Then it is on for 174km to the legendary city of Shangri-La, at 3,160 meters. Renamed in 2001 after the fictional land of the James Hilton novel, Shangri-La is a huge tourist destination. After the legendary city, it is 175km along the road to the town of Deqen (3,300m), in the Diqing Tibetan Autonomous Prefecture. Close to the border with Tibet, Deqen County is part of what was the ancient Kingdom of Tibet, and has a stunning landscape.
From Deqen you drive for another 11km to Yanjing (1,954m), near the boundary with Tibet Autonomous Region, and after a few more kilometers you cross into Tibet proper, as you head another 107 kilometers to Markam, at 3,780 meters. Markam marks the end of the G214 national Highway, and the beginning of the G318 National highway, or the Sichuan-Tibet Highway. The road from Yunnan joins Chinas longest highway at Markam, where you turn west to head through Zogang (3,700m), Ranwu (3,850m), and Nyingchi (3,100m), before reaching the beautiful Tibetan capital of Lhasa, at 3,648 meters.
Highlights of Kunming to Lhasa Overland
The route from Kunming to Lhasa is an interesting and scenic road that has many delightful sights along the way. In Dali you can visit the Three Pagodas Temple, take in Erhai Lake and the Butterfly Spring, or wander around the stunning Gantong temple. Lijiang has plenty of attractions too, from the Black Dragon Pool Park to the Dongba Culture Museum and the Tiger-Leaping Gorge which carries the famous Yangtze River on its way to the sea.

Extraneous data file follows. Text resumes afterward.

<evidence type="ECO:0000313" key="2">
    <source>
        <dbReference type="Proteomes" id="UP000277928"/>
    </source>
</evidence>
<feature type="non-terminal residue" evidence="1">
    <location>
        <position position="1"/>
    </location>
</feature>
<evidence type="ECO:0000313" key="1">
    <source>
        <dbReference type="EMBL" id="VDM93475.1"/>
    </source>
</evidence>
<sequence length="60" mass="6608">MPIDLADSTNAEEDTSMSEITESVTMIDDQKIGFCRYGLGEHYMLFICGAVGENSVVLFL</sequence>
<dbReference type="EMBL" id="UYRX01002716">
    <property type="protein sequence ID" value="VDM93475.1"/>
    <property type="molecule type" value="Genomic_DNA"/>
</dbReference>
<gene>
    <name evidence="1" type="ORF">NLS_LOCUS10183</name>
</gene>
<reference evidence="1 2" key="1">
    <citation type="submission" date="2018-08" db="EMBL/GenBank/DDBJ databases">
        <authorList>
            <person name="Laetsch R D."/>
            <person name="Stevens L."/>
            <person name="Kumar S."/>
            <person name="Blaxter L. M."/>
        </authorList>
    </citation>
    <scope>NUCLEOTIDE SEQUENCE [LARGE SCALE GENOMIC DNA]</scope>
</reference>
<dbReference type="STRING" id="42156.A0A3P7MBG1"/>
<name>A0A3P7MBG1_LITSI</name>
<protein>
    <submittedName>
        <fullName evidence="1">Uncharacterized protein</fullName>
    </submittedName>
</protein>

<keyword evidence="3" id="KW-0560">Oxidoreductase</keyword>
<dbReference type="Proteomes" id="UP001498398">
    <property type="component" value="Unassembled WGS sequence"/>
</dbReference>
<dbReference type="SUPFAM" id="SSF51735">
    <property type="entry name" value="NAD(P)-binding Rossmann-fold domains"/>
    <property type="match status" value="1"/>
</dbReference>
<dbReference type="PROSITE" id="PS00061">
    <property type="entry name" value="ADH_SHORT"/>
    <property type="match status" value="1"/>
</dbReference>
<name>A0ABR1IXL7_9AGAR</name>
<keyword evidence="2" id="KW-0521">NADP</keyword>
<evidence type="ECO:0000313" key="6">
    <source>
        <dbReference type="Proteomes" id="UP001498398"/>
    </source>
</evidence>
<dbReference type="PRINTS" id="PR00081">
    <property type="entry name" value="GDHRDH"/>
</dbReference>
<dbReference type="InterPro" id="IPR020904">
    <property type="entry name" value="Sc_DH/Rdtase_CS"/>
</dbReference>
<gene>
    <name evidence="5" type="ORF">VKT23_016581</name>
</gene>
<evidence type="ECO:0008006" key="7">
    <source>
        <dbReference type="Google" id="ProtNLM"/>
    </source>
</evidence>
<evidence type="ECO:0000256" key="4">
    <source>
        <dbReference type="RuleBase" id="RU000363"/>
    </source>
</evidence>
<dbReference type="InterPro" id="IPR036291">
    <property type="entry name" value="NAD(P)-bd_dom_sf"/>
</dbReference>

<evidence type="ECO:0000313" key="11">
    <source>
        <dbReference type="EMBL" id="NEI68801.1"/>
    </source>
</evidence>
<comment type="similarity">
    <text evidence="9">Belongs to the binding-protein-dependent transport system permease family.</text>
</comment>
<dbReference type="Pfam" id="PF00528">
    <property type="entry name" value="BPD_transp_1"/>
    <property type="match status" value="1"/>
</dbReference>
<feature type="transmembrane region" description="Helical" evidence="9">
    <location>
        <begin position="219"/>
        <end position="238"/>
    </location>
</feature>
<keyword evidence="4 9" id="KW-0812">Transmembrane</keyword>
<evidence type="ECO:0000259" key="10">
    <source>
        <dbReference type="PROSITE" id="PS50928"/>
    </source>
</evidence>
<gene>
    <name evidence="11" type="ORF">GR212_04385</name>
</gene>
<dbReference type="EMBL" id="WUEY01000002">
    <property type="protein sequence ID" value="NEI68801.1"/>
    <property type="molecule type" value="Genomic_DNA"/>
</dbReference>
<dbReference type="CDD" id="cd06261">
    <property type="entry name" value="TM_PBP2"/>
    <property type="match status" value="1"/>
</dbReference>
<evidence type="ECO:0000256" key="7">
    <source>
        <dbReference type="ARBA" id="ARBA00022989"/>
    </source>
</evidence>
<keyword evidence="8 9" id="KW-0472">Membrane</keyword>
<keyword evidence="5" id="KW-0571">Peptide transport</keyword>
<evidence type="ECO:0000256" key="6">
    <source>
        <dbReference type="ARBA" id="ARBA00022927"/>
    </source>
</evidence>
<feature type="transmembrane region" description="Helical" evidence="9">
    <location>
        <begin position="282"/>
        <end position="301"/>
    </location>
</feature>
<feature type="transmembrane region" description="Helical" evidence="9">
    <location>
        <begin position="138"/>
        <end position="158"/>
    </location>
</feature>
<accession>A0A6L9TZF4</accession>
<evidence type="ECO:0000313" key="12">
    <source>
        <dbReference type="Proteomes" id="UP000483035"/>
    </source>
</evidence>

Deqen is the last place in China before you cross into Tibet, and is set on a mountain over which the Dian Zang Road travels. The area is filled with ancient glaciers, hot springs, and spectacular primeval forests, and is well worth taking a day to explore.
Once in Tibet, you pass through many local villages and towns where you can experience the unique Tibetan culture, and see how they live their daily lives. Tibetan culture in the lower part of Tibet is not as westernized as in Lhasa, and the people still live in the same way they did centuries ago.
One of the most spectacular sights along the G318 section of the Yunnan-Tibet Highway is the famous Yarlung Zangbo Grand Canyon, which is the largest canyon in the world, and which actually contains a whole county within its steep walls. Medog County in Nyingchi prefecture was once the only place in the world with no roads. Entry was only possible on foot or on horseback, until the first road was built into the county from the entrance of the canyon in 1970. However, it was a mere dirt road that was unusable except in summer, until the new highway was completed in 2013.
Best Time to Travel Overland to Tibet from Yunnan via Shangri La
The Tibetan plateau is well known for being at extremely high altitudes, but despite this the temperatures can be quite mild. The best time for driving from Yunnan to Lhasa is from May to November, when the weather is best, although care should be taken in the summer months due to the monsoon rains. One of the hazards of driving in the Chinese and Tibetan mountain regions in summer is the possibility of landslides and mudslides. While rain in the north of Yunnan is not that heavy, it is still enough to cause landslides in some of the more remote areas of the mountains.
Spring and autumn are the optimum times to travel, as the climate is dry and sunny in the months of May, June, September, October, and November. With clear skies and mild temperatures, it is perfect for driving as well as visiting the many villages and monasteries along the way. In winter, the drive is not advisable due to the cold and windy weather, and the potential for snow in the high mountains.